Almost a month on from the arrival of Hammonds Saltaire Band, we invite another Championship Section band to the Boarshurst Band Club. This time, making a short journey from Lancashire (well, short enough for a bus journey), will be Ashton-under-Lyne Brass Band. The band was formed in 1996 and gradually rose from the lower sections to the Championship Section.
Their musical director is Philip Chalk, who started out at Fairey Band at the age of nine. He later took on an engineering apprenticeship then became a Sales Director for a nuclear doors company. Bored, he set up his own business, a nuclear components company. Since 2001, his non-brass banding position has been in the creative industries. Firstly with an offshoot of Cosgrove Hall Productions, before forming Factory Transmedia. His Head of Music? Paul Lovatt-Cooper.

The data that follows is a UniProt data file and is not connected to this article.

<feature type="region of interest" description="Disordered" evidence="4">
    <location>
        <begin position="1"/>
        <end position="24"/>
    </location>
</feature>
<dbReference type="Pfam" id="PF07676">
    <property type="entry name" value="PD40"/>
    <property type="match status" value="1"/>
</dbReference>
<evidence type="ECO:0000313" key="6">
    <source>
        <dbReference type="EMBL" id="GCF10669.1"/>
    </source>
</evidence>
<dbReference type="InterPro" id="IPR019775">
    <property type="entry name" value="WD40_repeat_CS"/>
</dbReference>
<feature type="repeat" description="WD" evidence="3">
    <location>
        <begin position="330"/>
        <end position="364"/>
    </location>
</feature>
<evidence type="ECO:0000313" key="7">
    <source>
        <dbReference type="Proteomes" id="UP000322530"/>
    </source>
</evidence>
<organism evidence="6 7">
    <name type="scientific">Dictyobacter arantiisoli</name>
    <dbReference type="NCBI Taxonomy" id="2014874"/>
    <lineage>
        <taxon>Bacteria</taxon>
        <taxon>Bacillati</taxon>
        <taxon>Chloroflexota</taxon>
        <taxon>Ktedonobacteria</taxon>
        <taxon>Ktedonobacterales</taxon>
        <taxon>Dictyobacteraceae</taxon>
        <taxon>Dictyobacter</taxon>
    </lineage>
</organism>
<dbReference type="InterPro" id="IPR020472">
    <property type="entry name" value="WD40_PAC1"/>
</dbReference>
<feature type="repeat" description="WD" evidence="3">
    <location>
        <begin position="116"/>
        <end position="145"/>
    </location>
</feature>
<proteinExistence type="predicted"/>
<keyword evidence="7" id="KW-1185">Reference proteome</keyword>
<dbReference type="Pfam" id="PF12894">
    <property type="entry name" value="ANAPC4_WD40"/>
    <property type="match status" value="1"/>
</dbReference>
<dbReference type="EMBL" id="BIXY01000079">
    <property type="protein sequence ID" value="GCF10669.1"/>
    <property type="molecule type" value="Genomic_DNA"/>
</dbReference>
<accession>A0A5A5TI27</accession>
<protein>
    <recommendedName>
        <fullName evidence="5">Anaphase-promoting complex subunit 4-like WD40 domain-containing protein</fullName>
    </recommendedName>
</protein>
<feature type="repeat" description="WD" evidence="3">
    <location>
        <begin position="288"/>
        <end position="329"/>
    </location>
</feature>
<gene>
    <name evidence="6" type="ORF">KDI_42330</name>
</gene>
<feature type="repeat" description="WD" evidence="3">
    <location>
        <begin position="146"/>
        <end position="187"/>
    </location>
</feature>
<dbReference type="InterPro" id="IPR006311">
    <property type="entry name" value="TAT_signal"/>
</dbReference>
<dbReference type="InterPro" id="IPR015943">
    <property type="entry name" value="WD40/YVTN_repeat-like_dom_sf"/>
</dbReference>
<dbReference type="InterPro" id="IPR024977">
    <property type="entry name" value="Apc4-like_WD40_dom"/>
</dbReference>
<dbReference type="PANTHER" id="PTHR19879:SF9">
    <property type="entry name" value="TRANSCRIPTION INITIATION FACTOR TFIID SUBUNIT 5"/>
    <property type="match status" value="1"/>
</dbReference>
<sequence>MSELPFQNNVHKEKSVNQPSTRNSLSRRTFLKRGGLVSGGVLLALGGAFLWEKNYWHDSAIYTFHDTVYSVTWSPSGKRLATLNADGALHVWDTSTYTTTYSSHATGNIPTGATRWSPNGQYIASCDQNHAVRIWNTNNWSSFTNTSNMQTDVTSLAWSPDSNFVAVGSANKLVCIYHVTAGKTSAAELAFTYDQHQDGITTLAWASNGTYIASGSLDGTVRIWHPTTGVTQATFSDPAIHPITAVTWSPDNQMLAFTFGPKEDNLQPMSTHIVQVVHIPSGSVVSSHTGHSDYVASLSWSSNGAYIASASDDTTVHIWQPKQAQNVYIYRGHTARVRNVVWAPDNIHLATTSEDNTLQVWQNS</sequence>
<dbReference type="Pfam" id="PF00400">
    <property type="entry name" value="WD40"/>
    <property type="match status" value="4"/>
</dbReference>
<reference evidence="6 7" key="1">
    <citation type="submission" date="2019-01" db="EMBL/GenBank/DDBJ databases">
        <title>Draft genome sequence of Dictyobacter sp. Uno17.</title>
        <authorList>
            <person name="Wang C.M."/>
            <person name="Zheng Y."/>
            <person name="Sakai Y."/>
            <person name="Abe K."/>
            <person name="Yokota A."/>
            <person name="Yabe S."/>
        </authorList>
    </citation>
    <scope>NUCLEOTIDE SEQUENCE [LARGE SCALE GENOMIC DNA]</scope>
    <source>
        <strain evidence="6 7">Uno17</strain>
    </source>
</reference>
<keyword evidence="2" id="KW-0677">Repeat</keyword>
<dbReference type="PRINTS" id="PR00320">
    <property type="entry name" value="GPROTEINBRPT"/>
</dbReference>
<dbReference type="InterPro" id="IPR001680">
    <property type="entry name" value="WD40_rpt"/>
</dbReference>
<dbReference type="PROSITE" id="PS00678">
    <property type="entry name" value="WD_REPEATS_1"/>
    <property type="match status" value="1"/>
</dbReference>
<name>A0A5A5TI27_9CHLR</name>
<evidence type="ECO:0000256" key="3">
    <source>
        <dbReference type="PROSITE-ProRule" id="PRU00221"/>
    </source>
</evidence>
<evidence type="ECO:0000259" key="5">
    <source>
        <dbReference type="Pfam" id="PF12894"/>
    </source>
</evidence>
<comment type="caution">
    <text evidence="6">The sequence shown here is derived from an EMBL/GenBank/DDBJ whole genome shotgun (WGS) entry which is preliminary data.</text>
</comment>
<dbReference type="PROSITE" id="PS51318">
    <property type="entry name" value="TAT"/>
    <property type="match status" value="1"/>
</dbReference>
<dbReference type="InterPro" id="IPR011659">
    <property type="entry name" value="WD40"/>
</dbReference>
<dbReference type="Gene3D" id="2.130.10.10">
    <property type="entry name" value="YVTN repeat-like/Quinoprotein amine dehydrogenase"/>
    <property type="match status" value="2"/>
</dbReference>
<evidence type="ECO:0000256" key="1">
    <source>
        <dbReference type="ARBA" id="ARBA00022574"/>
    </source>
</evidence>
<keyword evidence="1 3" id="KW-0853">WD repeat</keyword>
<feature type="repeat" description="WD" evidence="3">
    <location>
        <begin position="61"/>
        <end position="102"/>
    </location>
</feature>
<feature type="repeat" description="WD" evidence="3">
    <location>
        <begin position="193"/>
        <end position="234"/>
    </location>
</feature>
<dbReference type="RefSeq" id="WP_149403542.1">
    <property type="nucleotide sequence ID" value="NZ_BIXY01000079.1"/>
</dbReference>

Ashton-under-Lyne Brass Band’s concert at the Boarshurst Band Club will take place on the 23 April 2017, at 8pm. Admission is £6.00.
Sunday Youth Brass:
After Ashton-under-Lyne’s concert on St. George’s Day, is our second youth brass concert of 2017. This time, weeks after their adult band performed at Boarshurst Band Club, we shall see Middleton Youth Band on the 30 April 2017. This will start at 1pm; sandwiches and soft drinks will be available for sale.
The youth band is a community band which has rehearsals on Monday nights (Bank Holidays excepted) and the first Saturday morning in the month. It attracts players aged seven years old and upwards. Talented players can progress to the senior band.
Middleton Youth Band’s musical director is Louise Crane. She plays Soprano Cornet for the senior band.
Middleton Youth Band’s concert at the Boarshurst Band Club will take place on the 30 April 2017, at 1pm.
- 180: Greenfield [Clarence Hotel] – Lees – Oldham – Hollinwood – Manchester [Oldham Street];
- 350: Ashton-under-Lyne – Mossley – Greenfield – Uppermill – Dobcross – Delph – Waterhead – Oldham.
Alight at Greenfield Conservative Club. Both services operated by First Greater Manchester.
Twitter details: @boarshurstband; #SundayBrass.
S.V., 17 April 2017.